I count the ceiling tiles in the night.
The light from the moon illuminates the dark just enough to see them.
From down the hall, I hear screaming, but that’s normal here. I’m under no illusions about what this place is.
I hear the nurses’ shoes as they scurry toward the noise, and I look again at the ceiling. There are over five-hundred tiles. I’m not sure of the exact number because every time I count, I get distracted.
I’m so lonely, and I know for a fact that I shouldn’t be in this room. I’m a physician. I should be medicating whomever is screaming.
But I’m not a doctor in this building. I have no credentials here. I’m a patient, like everyone else. It’s a difficult pill to swallow. It’s a fact that lodges in my throat and won’t go down.
With a sigh, I roll to my side, and stare at the wall. It’s white and stark, and the sheets beneath me are cold and thin. My bedding at home is luxurious and thick, spun Egyptian cotton, one-thousand thread count. It’s funny how accustomed I’ve gotten to nice things over the past few years.
During my childhood and med school, I didn’t have anything. Now, I pretty much have everything. And in this place, it’s a stark reminder of the differences between home and here.
The biggest difference of all is that I’m here, and Jude is not.
It’s hard to sleep without my husband. In all the years that we’ve been married, we’ve never been apart. We always sleep curled up together, our limbs intertwined. No matter how little we’re able to see each other during the day, we always wear each other like a second skin in the night.
I wonder if he’s struggling with this as much as I am?
I’ll ask him on Saturday.
God, I don’t get to see him until Saturday?
What day is it now?
With a start, amid my rambling thoughts, I realize I don’t know.
I don’t know what fucking day is it.
How long have I been in here?
The walls close in on me, getting tighter and tighter, until I squeeze my eyes shut so that I don’t have to see them. The only way to survive this is to just plow right through it. I’ll do what they want me to do, and I’ll breathe, and I’ll talk to them, and I’ll remember, and I’ll get better.
I count, whispering, the monotony lulling me into sleep.
One one thousand.
Two one thousand.
Three one thousand.
The last number I remember is one hundred before I drift into the abyss of sleep.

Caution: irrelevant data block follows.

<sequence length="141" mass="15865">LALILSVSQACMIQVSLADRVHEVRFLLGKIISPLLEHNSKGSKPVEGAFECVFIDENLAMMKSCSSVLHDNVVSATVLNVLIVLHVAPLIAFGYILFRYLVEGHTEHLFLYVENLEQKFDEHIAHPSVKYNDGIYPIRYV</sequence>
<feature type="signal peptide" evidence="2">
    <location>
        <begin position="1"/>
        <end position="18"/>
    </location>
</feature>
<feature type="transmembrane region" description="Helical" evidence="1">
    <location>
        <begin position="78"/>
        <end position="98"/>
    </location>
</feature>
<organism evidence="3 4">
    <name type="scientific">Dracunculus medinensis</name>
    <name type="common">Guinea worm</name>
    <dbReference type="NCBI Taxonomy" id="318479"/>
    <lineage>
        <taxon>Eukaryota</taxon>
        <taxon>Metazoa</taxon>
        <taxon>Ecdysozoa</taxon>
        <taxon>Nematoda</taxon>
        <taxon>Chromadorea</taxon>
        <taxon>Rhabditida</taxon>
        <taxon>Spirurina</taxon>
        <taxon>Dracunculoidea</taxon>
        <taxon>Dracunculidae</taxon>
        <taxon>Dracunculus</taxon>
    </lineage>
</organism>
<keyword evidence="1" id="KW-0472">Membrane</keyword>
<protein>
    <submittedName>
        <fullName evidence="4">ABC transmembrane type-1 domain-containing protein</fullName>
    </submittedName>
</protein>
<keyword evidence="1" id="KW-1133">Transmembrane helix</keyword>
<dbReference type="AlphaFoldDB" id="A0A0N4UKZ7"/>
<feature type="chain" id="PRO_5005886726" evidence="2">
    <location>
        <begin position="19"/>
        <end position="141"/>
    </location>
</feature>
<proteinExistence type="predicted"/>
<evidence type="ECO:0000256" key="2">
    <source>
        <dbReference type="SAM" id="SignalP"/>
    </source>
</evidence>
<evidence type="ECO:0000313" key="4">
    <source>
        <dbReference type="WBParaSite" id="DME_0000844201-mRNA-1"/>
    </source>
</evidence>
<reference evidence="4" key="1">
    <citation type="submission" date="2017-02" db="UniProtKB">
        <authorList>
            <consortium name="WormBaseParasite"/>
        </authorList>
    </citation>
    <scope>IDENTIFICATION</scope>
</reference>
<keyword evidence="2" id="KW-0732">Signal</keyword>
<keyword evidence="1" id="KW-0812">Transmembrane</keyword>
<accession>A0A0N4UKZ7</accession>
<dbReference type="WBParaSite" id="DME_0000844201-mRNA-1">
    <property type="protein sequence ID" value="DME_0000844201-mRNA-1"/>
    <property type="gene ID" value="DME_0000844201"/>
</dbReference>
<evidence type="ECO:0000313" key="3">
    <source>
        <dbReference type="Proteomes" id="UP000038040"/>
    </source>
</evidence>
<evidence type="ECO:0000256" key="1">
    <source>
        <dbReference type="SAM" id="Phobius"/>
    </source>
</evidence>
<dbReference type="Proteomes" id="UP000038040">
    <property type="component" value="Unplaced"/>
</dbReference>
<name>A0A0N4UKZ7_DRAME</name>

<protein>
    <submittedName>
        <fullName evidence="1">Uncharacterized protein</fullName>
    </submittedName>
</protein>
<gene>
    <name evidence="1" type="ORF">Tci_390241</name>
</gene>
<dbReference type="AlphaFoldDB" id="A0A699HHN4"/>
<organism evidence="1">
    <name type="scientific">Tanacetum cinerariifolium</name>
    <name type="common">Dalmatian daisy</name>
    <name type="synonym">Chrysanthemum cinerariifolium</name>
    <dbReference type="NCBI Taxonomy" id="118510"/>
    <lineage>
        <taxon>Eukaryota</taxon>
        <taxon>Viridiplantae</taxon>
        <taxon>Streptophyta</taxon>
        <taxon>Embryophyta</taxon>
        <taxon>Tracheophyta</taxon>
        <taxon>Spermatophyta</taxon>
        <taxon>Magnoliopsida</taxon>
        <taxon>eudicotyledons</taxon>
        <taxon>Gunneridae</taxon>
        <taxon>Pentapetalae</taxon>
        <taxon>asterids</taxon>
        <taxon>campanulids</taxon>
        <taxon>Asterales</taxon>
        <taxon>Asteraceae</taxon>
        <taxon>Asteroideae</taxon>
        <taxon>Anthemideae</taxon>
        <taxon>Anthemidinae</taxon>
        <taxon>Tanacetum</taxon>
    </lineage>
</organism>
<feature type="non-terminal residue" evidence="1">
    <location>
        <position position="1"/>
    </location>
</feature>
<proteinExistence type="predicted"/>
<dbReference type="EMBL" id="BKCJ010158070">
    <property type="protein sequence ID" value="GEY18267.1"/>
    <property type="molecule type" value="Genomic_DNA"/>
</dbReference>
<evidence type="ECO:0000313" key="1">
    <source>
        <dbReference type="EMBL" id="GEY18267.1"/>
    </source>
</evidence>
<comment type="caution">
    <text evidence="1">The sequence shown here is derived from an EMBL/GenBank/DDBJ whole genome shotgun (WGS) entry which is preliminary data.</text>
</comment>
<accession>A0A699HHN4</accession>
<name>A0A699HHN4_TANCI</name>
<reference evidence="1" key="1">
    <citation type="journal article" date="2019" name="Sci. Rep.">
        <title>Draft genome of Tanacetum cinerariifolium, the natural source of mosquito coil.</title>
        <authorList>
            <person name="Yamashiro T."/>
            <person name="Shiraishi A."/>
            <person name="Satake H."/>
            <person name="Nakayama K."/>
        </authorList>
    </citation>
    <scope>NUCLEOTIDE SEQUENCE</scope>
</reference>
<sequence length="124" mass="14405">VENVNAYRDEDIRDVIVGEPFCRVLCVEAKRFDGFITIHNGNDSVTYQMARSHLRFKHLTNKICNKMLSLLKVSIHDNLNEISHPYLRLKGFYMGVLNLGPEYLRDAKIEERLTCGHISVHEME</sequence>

The hissing whisper wakes me, and my eyes open wide, and I don’t know how long I’ve been sleeping. Minutes? Hours?
At first, I think I’m dreaming, but then I see the outline of a girl…a woman…in the chair next to my bed.
It’s dark so I can’t see her face, but her nail polish glints in the moonlight. It’s chipped around the edges. She chews her nails, and she seems so so familiar.
“Who are you?” I ask, a pit forming in the base of my stomach.
“Your worst nightmare.”
I sit straight up in bed, trying like hell to adjust my eyes to the dark, and in that one split second, she’s gone.
I scramble out of bed, turn on the lights, and the nurses find me moments later crawling on my hands and knees, searching beneath my bed.
“What are you looking for?” they ask curiously as they help me up.
“There was a girl in here…” I tell them, and they look at each other strangely because we’re definitely alone now.
“What did she look like?” one asks me as I crawl back into bed.
“I couldn’t see her,” I have to admit. “It was too dark. And her face…it seemed blurry.”
“Maybe you were dreaming,” one suggests.
“I wasn’t,” I insist. “I wasn’t alone.”
But they don’t listen. They turn off my light, and maybe I really am crazy.
I’m on edge for the rest of the night, watching and waiting for someone to appear, but they never do. My muscles are tight and coiled, ready to lunge out of bed again.
But I don’t need to.
She doesn’t come back.
I’ve got to relax. I’ve got to breathe.
I count my breaths until I finally fall asleep again.
The last breath I remember is number five hundred and four.
Courtney Cole is a New York Times and USA Today bestselling novelist who would eat mythology for breakfast if she could.
She has a degree in Business, but has since discovered that corporate America is not nearly as fun to live in as fictional worlds.
Courtney was born and raised in rural Kansas, but has since migrated south. She now lives in Florida and writes beneath palm trees.